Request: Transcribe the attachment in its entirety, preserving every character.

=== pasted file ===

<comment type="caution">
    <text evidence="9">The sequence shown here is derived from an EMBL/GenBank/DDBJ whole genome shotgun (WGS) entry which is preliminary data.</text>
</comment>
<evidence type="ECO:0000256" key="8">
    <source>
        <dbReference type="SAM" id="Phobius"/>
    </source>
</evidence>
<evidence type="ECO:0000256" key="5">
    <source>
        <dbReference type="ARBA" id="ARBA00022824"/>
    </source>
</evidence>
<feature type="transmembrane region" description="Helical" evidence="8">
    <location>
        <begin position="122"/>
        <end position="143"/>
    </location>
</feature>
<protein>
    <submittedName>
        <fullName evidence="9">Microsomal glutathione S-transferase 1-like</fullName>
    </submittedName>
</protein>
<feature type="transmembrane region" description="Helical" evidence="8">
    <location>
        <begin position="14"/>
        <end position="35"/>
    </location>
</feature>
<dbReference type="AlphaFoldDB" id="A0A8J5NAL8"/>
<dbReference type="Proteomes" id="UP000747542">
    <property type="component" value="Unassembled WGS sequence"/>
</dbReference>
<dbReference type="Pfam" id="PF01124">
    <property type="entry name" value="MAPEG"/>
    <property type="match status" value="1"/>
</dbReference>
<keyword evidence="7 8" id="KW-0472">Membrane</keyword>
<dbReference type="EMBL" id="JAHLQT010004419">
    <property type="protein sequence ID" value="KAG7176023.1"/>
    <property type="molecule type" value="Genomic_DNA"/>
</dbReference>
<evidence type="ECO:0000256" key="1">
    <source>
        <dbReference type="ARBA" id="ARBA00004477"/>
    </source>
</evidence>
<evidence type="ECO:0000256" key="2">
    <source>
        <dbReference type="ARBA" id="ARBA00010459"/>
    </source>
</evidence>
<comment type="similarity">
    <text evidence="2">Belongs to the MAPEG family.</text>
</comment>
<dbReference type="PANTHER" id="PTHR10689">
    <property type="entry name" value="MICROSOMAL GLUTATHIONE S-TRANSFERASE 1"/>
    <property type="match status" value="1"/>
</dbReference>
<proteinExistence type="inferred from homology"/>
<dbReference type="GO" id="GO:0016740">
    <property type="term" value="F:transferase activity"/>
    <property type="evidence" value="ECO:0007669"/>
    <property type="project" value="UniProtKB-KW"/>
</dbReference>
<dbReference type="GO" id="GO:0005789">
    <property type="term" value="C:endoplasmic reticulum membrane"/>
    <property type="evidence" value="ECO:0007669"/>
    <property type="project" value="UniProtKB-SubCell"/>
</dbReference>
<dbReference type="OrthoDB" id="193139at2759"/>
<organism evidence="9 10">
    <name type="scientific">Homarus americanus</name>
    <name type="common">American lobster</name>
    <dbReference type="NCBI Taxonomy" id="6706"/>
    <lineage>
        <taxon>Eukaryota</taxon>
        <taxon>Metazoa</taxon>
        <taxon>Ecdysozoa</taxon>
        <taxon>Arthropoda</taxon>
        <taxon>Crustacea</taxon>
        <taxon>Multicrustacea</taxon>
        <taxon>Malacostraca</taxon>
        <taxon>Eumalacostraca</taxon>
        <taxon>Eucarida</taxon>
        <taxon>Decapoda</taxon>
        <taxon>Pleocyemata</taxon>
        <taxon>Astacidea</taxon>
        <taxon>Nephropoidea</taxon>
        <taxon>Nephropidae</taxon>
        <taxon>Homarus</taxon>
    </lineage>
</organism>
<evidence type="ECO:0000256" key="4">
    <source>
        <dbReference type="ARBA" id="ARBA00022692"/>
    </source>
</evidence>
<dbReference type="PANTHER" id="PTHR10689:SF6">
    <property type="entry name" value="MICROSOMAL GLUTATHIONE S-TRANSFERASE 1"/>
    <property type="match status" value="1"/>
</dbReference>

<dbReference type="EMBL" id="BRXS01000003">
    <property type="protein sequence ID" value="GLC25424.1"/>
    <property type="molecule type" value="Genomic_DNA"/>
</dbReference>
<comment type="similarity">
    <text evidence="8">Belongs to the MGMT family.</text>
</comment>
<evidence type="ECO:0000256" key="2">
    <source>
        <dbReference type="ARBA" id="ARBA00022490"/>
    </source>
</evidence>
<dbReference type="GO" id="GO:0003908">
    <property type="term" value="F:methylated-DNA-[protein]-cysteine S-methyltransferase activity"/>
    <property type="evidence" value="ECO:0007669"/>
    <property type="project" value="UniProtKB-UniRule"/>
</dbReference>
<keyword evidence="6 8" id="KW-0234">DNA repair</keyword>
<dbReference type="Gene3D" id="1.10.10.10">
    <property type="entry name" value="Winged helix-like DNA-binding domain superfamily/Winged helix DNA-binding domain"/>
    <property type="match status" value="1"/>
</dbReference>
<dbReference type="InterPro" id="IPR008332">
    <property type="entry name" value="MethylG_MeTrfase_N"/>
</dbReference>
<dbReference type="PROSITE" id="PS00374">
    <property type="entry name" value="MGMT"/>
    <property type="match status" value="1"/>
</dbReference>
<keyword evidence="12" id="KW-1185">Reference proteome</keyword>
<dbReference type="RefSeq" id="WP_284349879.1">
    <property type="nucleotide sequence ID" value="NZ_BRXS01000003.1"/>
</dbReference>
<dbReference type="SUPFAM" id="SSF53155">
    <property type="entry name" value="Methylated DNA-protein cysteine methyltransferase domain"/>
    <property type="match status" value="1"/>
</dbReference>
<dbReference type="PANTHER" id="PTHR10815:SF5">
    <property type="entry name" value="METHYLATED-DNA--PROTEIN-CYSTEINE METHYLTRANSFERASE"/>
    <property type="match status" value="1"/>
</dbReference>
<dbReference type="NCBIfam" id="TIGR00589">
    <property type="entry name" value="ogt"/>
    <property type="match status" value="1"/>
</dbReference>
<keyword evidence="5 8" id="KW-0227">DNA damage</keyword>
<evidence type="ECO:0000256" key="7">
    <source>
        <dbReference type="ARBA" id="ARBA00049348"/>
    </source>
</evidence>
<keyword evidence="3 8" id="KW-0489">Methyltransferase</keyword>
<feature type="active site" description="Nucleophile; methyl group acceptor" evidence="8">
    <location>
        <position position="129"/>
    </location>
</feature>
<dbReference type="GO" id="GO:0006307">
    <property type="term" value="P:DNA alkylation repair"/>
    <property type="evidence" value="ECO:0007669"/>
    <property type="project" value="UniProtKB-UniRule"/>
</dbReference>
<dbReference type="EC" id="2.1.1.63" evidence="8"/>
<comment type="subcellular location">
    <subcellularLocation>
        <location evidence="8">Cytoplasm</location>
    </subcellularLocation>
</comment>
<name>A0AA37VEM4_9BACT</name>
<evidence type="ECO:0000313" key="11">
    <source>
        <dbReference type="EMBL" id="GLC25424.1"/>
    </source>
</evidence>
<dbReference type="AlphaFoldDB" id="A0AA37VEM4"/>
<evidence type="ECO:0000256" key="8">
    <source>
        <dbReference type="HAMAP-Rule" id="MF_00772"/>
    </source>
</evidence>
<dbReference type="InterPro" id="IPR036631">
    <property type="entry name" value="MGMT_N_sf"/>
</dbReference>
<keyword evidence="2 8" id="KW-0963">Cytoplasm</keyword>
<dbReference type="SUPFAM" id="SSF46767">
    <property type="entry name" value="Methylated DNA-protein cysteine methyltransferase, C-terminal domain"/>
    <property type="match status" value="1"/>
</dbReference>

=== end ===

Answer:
<comment type="caution">
    <text evidence="9">The sequence shown here is derived from an EMBL/GenBank/DDBJ whole genome shotgun (WGS) entry which is preliminary data.</text>
</comment>
<evidence type="ECO:0000256" key="8">
    <source>
        <dbReference type="SAM" id="Phobius"/>
    </source>
</evidence>
<evidence type="ECO:0000256" key="5">
    <source>
        <dbReference type="ARBA" id="ARBA00022824"/>
    </source>
</evidence>
<feature type="transmembrane region" description="Helical" evidence="8">
    <location>
        <begin position="122"/>
        <end position="143"/>
    </location>
</feature>
<protein>
    <submittedName>
        <fullName evidence="9">Microsomal glutathione S-transferase 1-like</fullName>
    </submittedName>
</protein>
<feature type="transmembrane region" description="Helical" evidence="8">
    <location>
        <begin position="14"/>
        <end position="35"/>
    </location>
</feature>
<dbReference type="AlphaFoldDB" id="A0A8J5NAL8"/>
<dbReference type="Proteomes" id="UP000747542">
    <property type="component" value="Unassembled WGS sequence"/>
</dbReference>
<dbReference type="Pfam" id="PF01124">
    <property type="entry name" value="MAPEG"/>
    <property type="match status" value="1"/>
</dbReference>
<keyword evidence="7 8" id="KW-0472">Membrane</keyword>
<dbReference type="EMBL" id="JAHLQT010004419">
    <property type="protein sequence ID" value="KAG7176023.1"/>
    <property type="molecule type" value="Genomic_DNA"/>
</dbReference>
<evidence type="ECO:0000256" key="1">
    <source>
        <dbReference type="ARBA" id="ARBA00004477"/>
    </source>
</evidence>
<evidence type="ECO:0000256" key="2">
    <source>
        <dbReference type="ARBA" id="ARBA00010459"/>
    </source>
</evidence>
<comment type="similarity">
    <text evidence="2">Belongs to the MAPEG family.</text>
</comment>
<dbReference type="PANTHER" id="PTHR10689">
    <property type="entry name" value="MICROSOMAL GLUTATHIONE S-TRANSFERASE 1"/>
    <property type="match status" value="1"/>
</dbReference>
<proteinExistence type="inferred from homology"/>
<dbReference type="GO" id="GO:0016740">
    <property type="term" value="F:transferase activity"/>
    <property type="evidence" value="ECO:0007669"/>
    <property type="project" value="UniProtKB-KW"/>
</dbReference>
<dbReference type="GO" id="GO:0005789">
    <property type="term" value="C:endoplasmic reticulum membrane"/>
    <property type="evidence" value="ECO:0007669"/>
    <property type="project" value="UniProtKB-SubCell"/>
</dbReference>
<dbReference type="OrthoDB" id="193139at2759"/>
<organism evidence="9 10">
    <name type="scientific">Homarus americanus</name>
    <name type="common">American lobster</name>
    <dbReference type="NCBI Taxonomy" id="6706"/>
    <lineage>
        <taxon>Eukaryota</taxon>
        <taxon>Metazoa</taxon>
        <taxon>Ecdysozoa</taxon>
        <taxon>Arthropoda</taxon>
        <taxon>Crustacea</taxon>
        <taxon>Multicrustacea</taxon>
        <taxon>Malacostraca</taxon>
        <taxon>Eumalacostraca</taxon>
        <taxon>Eucarida</taxon>
        <taxon>Decapoda</taxon>
        <taxon>Pleocyemata</taxon>
        <taxon>Astacidea</taxon>
        <taxon>Nephropoidea</taxon>
        <taxon>Nephropidae</taxon>
        <taxon>Homarus</taxon>
    </lineage>
</organism>
<evidence type="ECO:0000256" key="4">
    <source>
        <dbReference type="ARBA" id="ARBA00022692"/>
    </source>
</evidence>
<dbReference type="PANTHER" id="PTHR10689:SF6">
    <property type="entry name" value="MICROSOMAL GLUTATHIONE S-TRANSFERASE 1"/>
    <property type="match status" value="1"/>
</dbReference>

<dbReference type="EMBL" id="BRXS01000003">
    <property type="protein sequence ID" value="GLC25424.1"/>
    <property type="molecule type" value="Genomic_DNA"/>
</dbReference>
<comment type="similarity">
    <text evidence="8">Belongs to the MGMT family.</text>
</comment>
<evidence type="ECO:0000256" key="2">
    <source>
        <dbReference type="ARBA" id="ARBA00022490"/>
    </source>
</evidence>
<dbReference type="GO" id="GO:0003908">
    <property type="term" value="F:methylated-DNA-[protein]-cysteine S-methyltransferase activity"/>
    <property type="evidence" value="ECO:0007669"/>
    <property type="project" value="UniProtKB-UniRule"/>
</dbReference>
<keyword evidence="6 8" id="KW-0234">DNA repair</keyword>
<dbReference type="Gene3D" id="1.10.10.10">
    <property type="entry name" value="Winged helix-like DNA-binding domain superfamily/Winged helix DNA-binding domain"/>
    <property type="match status" value="1"/>
</dbReference>
<dbReference type="InterPro" id="IPR008332">
    <property type="entry name" value="MethylG_MeTrfase_N"/>
</dbReference>
<dbReference type="PROSITE" id="PS00374">
    <property type="entry name" value="MGMT"/>
    <property type="match status" value="1"/>
</dbReference>
<keyword evidence="12" id="KW-1185">Reference proteome</keyword>
<dbReference type="RefSeq" id="WP_284349879.1">
    <property type="nucleotide sequence ID" value="NZ_BRXS01000003.1"/>
</dbReference>
<dbReference type="SUPFAM" id="SSF53155">
    <property type="entry name" value="Methylated DNA-protein cysteine methyltransferase domain"/>
    <property type="match status" value="1"/>
</dbReference>
<dbReference type="PANTHER" id="PTHR10815:SF5">
    <property type="entry name" value="METHYLATED-DNA--PROTEIN-CYSTEINE METHYLTRANSFERASE"/>
    <property type="match status" value="1"/>
</dbReference>
<dbReference type="NCBIfam" id="TIGR00589">
    <property type="entry name" value="ogt"/>
    <property type="match status" value="1"/>
</dbReference>
<keyword evidence="5 8" id="KW-0227">DNA damage</keyword>
<evidence type="ECO:0000256" key="7">
    <source>
        <dbReference type="ARBA" id="ARBA00049348"/>
    </source>
</evidence>
<keyword evidence="3 8" id="KW-0489">Methyltransferase</keyword>
<feature type="active site" description="Nucleophile; methyl group acceptor" evidence="8">
    <location>
        <position position="129"/>
    </location>
</feature>
<dbReference type="GO" id="GO:0006307">
    <property type="term" value="P:DNA alkylation repair"/>
    <property type="evidence" value="ECO:0007669"/>
    <property type="project" value="UniProtKB-UniRule"/>
</dbReference>
<dbReference type="EC" id="2.1.1.63" evidence="8"/>
<comment type="subcellular location">
    <subcellularLocation>
        <location evidence="8">Cytoplasm</location>
    </subcellularLocation>
</comment>
<name>A0AA37VEM4_9BACT</name>
<evidence type="ECO:0000313" key="11">
    <source>
        <dbReference type="EMBL" id="GLC25424.1"/>
    </source>
</evidence>
<dbReference type="AlphaFoldDB" id="A0AA37VEM4"/>
<evidence type="ECO:0000256" key="8">
    <source>
        <dbReference type="HAMAP-Rule" id="MF_00772"/>
    </source>
</evidence>
<dbReference type="InterPro" id="IPR036631">
    <property type="entry name" value="MGMT_N_sf"/>
</dbReference>
<keyword evidence="2 8" id="KW-0963">Cytoplasm</keyword>
<dbReference type="SUPFAM" id="SSF46767">
    <property type="entry name" value="Methylated DNA-protein cysteine methyltransferase, C-terminal domain"/>
    <property type="match status" value="1"/>
</dbReference>